The 1970s and 1980s – the pre-Internet Age — witnessed the rise of so many great genre magazines. Starlog and Fangoria were two favorites of mine, and publications widely read and appreciated by fans. Also popular at the time was the long-established (and beloved) Famous Monsters, and the scholarly Cinefantastique.
But the seventies and eighties also witnessed the rise and fall of many other great magazines that, today, don’t have the same recognition as these titles.
For example, one of Starlog’s primary competitors, at least for a time, was Fantastic Films, which was published by Irv Karhmar and the Blake Publishing Group.
This magazine featured amazing, in-depth interviews with the most important talents of the era (from Charlton Heston to Glen A. Larson) as well as a great reader’s page called “Reaction.” The magazine sold for $2.00 an issue, sometimes featured “a giant color poster” inside, and often looked back at classic films and TV series.
Fantastic Films was published from 1978 to 1985, before it went under, but I cherish my collection of issues today for the scholarly, wide-ranging interviews, and intriguing think-pieces, including an analysis of sexual imagery in Alien  that completely opened up new and provocative readings of the Ridley Scott classic. In some ways, Fantastic Films was every bit the equal of Starlog, except in terms of its longevity.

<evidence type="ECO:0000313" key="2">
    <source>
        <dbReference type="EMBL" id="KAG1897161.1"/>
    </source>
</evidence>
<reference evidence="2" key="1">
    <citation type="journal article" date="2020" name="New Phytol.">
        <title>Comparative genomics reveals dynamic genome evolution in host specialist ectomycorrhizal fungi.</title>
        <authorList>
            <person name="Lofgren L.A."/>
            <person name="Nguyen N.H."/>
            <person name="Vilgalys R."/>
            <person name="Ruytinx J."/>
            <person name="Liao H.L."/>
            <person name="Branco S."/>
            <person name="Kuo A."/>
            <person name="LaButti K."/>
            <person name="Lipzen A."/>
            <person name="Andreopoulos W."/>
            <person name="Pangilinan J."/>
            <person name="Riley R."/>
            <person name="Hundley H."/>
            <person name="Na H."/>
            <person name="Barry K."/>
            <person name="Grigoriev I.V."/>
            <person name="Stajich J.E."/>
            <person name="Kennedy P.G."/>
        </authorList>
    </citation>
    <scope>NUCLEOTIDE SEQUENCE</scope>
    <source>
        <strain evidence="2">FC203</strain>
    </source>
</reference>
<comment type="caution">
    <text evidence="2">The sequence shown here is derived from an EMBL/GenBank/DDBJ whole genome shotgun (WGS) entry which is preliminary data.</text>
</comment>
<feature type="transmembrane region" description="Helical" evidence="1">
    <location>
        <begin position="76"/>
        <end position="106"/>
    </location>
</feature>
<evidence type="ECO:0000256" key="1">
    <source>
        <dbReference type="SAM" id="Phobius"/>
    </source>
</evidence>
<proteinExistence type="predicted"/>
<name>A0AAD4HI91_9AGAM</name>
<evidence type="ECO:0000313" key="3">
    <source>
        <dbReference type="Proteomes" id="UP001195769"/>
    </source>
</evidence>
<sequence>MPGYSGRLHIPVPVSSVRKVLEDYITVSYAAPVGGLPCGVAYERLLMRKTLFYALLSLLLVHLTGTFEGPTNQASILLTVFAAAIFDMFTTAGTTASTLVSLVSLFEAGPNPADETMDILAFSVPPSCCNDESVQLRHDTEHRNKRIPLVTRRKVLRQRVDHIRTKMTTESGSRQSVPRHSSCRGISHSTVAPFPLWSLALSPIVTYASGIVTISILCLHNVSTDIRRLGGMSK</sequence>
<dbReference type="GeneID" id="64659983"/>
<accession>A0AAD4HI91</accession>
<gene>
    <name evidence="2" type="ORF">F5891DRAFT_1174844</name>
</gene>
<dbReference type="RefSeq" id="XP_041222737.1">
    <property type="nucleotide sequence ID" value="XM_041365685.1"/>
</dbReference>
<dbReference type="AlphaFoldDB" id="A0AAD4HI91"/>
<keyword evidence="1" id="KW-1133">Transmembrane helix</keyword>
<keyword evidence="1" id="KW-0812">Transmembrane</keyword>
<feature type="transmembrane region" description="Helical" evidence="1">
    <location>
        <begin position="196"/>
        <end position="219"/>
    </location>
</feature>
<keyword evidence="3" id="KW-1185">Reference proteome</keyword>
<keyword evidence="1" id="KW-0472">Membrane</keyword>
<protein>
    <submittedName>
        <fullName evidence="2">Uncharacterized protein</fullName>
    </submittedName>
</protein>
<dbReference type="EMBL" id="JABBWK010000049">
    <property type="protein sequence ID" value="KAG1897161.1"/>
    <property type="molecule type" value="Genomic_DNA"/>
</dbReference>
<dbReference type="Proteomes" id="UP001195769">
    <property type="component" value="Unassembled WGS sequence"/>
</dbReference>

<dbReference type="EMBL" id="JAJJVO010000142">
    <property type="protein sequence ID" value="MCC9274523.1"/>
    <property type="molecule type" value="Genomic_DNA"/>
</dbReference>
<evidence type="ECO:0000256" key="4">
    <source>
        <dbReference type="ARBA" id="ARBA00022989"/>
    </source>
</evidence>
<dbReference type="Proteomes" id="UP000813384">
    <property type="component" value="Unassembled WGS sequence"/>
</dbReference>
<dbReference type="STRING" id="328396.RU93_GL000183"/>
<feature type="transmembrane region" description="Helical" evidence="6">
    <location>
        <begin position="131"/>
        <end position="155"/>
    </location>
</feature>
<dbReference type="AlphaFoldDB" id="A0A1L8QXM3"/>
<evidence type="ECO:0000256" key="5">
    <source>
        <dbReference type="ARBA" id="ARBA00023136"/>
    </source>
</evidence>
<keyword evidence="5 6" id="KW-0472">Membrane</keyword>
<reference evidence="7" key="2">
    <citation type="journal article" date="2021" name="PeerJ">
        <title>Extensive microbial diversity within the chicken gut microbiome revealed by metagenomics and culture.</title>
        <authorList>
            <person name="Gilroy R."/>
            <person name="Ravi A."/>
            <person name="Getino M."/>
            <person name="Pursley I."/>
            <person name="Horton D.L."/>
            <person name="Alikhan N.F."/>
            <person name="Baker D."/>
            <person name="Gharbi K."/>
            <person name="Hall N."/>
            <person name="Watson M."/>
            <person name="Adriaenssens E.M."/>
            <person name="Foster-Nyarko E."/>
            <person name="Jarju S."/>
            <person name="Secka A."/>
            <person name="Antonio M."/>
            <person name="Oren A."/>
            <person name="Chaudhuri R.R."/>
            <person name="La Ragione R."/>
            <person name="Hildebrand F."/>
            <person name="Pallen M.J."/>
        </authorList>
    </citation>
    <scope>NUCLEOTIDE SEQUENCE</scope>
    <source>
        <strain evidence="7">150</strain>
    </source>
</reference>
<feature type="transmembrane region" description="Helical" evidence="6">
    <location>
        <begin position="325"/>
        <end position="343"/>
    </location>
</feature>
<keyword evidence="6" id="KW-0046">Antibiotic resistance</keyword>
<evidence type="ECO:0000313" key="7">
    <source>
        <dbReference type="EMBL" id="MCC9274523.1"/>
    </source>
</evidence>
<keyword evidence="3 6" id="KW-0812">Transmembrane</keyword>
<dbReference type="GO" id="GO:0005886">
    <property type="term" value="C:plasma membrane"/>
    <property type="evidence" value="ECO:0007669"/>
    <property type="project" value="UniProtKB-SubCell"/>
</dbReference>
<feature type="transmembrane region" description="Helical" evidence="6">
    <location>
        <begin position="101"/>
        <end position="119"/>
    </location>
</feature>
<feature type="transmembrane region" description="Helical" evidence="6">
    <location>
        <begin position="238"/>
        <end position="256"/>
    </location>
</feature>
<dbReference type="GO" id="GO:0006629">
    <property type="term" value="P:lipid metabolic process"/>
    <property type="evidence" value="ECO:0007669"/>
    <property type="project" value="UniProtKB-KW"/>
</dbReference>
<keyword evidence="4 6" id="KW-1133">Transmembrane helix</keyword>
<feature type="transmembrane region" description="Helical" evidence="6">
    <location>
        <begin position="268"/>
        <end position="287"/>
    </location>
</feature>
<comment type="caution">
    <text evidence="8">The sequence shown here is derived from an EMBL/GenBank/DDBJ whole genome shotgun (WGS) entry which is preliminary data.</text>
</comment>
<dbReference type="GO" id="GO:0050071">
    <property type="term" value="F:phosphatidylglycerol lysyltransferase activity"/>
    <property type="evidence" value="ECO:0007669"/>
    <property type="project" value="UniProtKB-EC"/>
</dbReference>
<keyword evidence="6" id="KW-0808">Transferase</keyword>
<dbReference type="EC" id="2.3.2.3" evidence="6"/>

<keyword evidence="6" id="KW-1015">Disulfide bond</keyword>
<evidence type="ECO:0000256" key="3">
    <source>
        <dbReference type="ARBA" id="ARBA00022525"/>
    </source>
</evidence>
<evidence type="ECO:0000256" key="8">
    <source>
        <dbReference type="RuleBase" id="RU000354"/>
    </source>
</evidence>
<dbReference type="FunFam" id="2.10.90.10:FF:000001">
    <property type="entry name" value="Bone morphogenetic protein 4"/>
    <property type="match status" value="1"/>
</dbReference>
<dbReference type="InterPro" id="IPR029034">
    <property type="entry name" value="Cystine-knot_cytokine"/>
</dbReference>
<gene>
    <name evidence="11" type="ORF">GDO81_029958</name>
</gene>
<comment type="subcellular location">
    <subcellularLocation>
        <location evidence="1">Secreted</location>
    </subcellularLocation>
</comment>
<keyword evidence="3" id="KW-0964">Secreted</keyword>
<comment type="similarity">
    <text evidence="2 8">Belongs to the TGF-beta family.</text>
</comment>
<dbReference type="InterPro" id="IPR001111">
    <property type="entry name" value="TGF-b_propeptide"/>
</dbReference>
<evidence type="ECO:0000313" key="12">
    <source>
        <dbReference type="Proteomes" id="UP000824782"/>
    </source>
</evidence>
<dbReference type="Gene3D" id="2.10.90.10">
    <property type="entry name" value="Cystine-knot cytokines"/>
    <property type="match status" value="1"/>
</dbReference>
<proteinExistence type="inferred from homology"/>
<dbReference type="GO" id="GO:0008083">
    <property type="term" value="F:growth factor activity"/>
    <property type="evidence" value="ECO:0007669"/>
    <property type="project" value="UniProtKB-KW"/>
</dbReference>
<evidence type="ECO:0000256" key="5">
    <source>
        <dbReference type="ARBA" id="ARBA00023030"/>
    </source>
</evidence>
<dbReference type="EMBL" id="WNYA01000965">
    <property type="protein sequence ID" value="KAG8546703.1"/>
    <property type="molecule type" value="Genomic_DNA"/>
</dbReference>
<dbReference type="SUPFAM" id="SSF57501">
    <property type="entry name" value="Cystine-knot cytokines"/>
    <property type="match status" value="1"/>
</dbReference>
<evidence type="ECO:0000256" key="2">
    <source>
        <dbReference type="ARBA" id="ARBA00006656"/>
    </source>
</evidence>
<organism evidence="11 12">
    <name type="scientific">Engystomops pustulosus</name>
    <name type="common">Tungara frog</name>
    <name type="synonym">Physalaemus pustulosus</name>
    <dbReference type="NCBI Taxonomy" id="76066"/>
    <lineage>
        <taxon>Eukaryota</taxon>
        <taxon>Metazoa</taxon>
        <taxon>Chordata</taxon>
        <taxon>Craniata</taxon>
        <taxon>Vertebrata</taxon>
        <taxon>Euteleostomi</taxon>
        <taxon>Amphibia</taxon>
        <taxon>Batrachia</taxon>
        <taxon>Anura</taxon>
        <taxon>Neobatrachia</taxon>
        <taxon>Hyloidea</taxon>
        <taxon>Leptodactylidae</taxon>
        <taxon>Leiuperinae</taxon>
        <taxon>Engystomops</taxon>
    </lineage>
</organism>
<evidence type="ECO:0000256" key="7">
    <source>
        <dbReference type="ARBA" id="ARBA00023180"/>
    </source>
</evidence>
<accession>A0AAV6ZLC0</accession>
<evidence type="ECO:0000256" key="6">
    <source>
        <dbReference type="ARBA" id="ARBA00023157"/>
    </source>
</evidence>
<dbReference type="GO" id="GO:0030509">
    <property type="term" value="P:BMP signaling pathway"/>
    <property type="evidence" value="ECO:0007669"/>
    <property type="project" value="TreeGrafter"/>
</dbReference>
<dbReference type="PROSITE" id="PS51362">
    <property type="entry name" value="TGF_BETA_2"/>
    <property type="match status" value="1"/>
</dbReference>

In the mid-1980s, the Psi-Fi Press and Movies Publishers Services, Inc., published a series of “spotlight” magazines on film and television, called “Files” Magazines. There were Files magazines devoted to Star Trek (1966 – 1969), Doctor Who (1963 – 1989), The Man From U.N.C.L.E. (1964 – 1968) The Prisoner (1967), James Bond, The Avengers (1961 – 1969) and even V: The Series (1985). Each issue featured an introduction, a part of an on-going episode guide, and interviews with on-screen talent and behind-the-scenes. I always felt that these magazines subtly made a great point through their macro-focus: that TV programs — their artistry, storytelling, and production — were worth writing about, and worth thinking about.
Psi-Fi Press (and HJS Publications) also published a magazine called SFTV in the 1980s, and devoted itself to cult television programming including Space: 1999 (with articles by Terry Bowers), Battlestar Galactica, V, The Time Tunnel, and Thunderbirds. Another regular feature was John Flynn’s “Fifty Years of Movie Posters.” Robert Strauss edited, and the magazine was designed by Jessie Horsting and James R. Martin.
New Media Publishing — the outfit behind the Enterprise Incidents magazine — tried its hand at more general interest subjects with the magazine Daredevils: Adventure Films and Television. Published by Hal Schuster, the magazine featured (the apparently obligatory) Star Trek episode guide, a look at James Bond movies, but also “Daredevil Newsbits” “Daring Comments,” and in-depth looks at eighties films such as The Road Warrior (1982) and Streets of Fire (1984).
There are many more great sci-fi magazines from this era, including the fold-out Sci-Fi Weekly of the 1970s, and Robert Skotak’s brilliant Fantascene.
Today, I still own issues of all these magazines, and remember the era when I would eagerly visit the news stand or the local book store to get my sci-fi news, rather than just surfing the net.